EARTHblog

Six out of Seven Exemptions Ain’t Bad

October 24, 2012 • Aaron Mintzes

The debate over disclosure of the harmful chemicals used in hydraulic fracturing has come a long way in the last 12-18 months or so. Back then, the question was: Will companies disclose their special sauce? Industry has mightily attempted to shield from the public which poisons they use to extract methane from deep shale formations. It’s proprietary information, according to their lawyers. Their lawyers still continue to make that argument in a case currently pending in Wyoming. But for the most part the policy debate has shifted. Now, the question is: What should the companies disclose? And what form should the disclosure take? Led by our friends at the Environmental Integrity Project, Earthworks and a number of other organizations are asking the Environmental Protection Agency (EPA) to add the oil and gas industry to the list of sectors required to disclose the toxic chemicals associated with fracking. Section 313(b)(1)(B) of the Emergency Planning and Community Right-to-Know Act (EPCRA) confers upon private citizens the right to petition the EPA to add additional industries to EPCRA.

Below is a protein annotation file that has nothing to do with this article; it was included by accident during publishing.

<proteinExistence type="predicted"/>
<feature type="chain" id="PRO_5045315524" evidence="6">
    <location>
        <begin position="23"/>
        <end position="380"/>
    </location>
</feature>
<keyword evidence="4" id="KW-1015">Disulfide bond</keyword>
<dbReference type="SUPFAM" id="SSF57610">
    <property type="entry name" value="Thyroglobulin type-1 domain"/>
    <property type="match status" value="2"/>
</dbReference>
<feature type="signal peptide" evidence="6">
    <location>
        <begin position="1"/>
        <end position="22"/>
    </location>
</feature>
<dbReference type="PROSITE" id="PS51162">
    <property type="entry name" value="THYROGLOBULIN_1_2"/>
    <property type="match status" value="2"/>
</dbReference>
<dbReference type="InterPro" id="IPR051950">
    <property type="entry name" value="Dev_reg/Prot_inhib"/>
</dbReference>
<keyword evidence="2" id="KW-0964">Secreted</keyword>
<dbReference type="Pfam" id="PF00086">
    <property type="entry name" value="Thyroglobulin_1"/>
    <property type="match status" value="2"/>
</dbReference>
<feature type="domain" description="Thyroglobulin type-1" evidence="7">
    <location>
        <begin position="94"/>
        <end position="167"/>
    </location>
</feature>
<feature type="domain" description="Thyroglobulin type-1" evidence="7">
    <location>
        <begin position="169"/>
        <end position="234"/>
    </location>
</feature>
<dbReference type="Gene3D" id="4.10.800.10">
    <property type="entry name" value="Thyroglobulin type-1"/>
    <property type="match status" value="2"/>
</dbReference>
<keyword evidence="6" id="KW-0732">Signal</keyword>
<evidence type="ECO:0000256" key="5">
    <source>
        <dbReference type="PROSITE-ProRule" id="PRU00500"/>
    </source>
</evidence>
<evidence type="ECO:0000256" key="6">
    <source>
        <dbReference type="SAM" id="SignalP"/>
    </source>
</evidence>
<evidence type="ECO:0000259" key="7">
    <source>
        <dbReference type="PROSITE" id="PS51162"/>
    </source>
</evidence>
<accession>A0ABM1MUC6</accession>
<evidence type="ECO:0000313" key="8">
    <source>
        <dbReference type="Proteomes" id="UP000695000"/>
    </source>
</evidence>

Publications

Loopholes for Polluters

May 16, 2011 • Lauren Pagel, Lisa Sumi